Film Review: First Position

Truly exhilarating documentary about gifted young ballet dancers competing for scholarships and contracts with the world’s top ballet companies is at the top of its genre. Credit the dancers themselves, their thrilling performances and revelations about what’s behind so much accomplishment at so early an age.

May 3, 2012

-By Doris Toumarkine


filmjournal/photos/stylus/1334648-First_Position_Md.jpg

For movie details, please click here.

About a decade ago, Spellbound and its spelling-bee whiz kids set the high mark for the kid countdown-competition nonfiction film. This latest entry, First Position, a multiple fest award winner, makes a magnificent grand jeté leap into this sturdy, seductive doc genre. The best of these films leverage their inherent drama (Who will win?) and personalities (We want them all to win!). The not always predictable formula, adhered to here, showcases remarkably appealing young people with awe-inspiring skills and much at stake.

First Position, which will totally delight balletomanes and all those who value beauty, talent and off-the-grid determination, travels near and far (San Francisco, Italy, Colombia, etc.) to follow six young ballet hopefuls seeking recognition in the Youth America Grand Prix, one of the world's most prestigious ballet competitions. The big event, the film’s denouement, unfolds at New York’s City Center, where contestants and scouts from the world’s top ballet companies gather. Winners receive awards and scholarships and contracts.

The wannabes at the heart of this thrilling doc include young teen Miko Fogarty, a Northern California-based Japanese-American who is the daughter of a British-born father and Japanese “backstage” mother, Satoko. Mom allows Miko online schooling so that she can devote more time to ballet. With considerable training, multiple awards behind her and no shortage of determination, Miko seems on the right path to a professional ballet career. The City Center event will tell all.

Her younger brother Jules, who began his ballet training when he was four, is also gifted. He too trains for the big competition but, not quite as focused, just may be more motivated to emulate his entrepreneur father.

Eleven-year-old Aran Bell, bursting with personality, skill and love of ballet, is clearly a prodigy. Originally from Washington State, he relocated to Italy with his family when his father became a military doctor on a Naples Navy base. Trained in Europe, Aran is already a multiple competition winner. But so much training and dedication do not deter him from his love of skateboarding and playing with his action toys. In the doc’s bow to romance, Aran also develops a big crush on Gaya Bommer Yemini, an immensely talented Israeli dancer, who returns his interest (in spite of their language barrier) and is part of the competition.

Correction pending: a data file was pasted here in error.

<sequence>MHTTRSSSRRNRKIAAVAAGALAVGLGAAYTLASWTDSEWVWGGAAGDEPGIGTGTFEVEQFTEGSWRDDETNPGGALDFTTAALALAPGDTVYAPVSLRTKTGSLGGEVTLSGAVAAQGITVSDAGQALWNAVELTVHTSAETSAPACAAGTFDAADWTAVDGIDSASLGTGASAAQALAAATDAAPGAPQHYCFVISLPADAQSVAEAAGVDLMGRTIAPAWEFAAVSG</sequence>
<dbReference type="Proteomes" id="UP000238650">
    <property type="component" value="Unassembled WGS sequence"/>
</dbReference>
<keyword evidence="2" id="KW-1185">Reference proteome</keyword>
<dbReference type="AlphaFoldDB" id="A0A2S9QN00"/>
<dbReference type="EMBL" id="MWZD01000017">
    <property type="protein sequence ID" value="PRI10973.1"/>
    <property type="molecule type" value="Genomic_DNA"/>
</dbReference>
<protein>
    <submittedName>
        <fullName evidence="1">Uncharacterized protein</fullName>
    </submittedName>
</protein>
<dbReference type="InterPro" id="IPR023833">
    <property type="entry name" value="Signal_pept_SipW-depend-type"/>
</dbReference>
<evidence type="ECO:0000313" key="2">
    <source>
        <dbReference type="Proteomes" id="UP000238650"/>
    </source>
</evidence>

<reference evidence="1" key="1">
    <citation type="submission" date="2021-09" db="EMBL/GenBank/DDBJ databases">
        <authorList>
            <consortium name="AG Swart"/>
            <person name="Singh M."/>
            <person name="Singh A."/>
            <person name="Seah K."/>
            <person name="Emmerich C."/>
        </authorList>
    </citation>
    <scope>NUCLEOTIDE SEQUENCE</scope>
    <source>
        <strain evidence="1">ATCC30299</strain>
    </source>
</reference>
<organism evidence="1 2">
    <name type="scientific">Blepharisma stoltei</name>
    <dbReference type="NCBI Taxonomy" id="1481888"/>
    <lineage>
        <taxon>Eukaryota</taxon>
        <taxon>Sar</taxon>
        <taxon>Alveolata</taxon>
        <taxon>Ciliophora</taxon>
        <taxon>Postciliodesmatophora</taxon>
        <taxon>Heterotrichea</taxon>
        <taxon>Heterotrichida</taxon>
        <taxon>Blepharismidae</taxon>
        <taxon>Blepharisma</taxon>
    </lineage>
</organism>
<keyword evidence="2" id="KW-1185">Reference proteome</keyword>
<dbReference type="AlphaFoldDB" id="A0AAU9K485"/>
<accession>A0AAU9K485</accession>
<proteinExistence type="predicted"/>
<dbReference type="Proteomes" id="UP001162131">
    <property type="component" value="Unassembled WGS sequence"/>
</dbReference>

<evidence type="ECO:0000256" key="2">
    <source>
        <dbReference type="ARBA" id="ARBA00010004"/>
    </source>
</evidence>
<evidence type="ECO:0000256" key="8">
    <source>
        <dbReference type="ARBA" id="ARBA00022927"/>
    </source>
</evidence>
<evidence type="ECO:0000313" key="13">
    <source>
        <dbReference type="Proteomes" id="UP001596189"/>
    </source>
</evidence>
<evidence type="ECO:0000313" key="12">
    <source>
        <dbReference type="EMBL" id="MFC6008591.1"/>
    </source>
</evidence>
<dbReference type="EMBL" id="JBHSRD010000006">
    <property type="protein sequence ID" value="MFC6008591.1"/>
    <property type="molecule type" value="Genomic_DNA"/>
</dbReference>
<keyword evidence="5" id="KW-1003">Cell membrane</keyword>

The oldest of the bunch and one of the most impressive of the competitors is 16-year-old Colombian Joan Sebastian Zamora. With dreams of dancing for the Royal Ballet in London, he left a village near Cali and settled in Queens. Tracking his visit back home, the doc makes clear that Joan mightily benefits from a loving and supportive family.

But it’s Sierra Leone war orphan Michaela DePrince who has the most amazing backstory. Adopted by a middle-class Jewish couple in Philadelphia after she and her family endured unspeakable horrors in Africa (she witnessed her parents being killed by rebels), she fell in love with dance and got the best training her modest and oh-so-loving adoptive parents could provide. Michaela won multiple scholarships to prestigious schools, including the American Ballet Theatre’s Jacqueline Kennedy Onassis School. She persevered in spite of considerable challenges, including faulty skin pigmentation. Even on the eve of the film’s competition, she suffers severe foot damage. But what spirit and determination!

Also bursting with talent and determination is girl-next-door cheerleader type Rebecca Houseknecht, a high-school princess prototype with her mind set on a dance career.

In addition to its up-close look at these endearing talents, First Position has the added advantage of sharing with viewers many of their dazzling ballet performances. There’s also insight into the art itself and those factors that build confidence. Beyond skill and hard work, personality and technique also foretell success. Even costume and shoe choices, albeit expensive, play a role, as do passion for ballet and family and teacher support.

Of course, First Position gets down to its real business with footage of Youth America Grand Prix’s City Center finals. Viewers won’t be let down. Above all, the film—galaxies away from a bummer like Bully—provides a huge injection of optimism that things in the future are being left in the right young hands.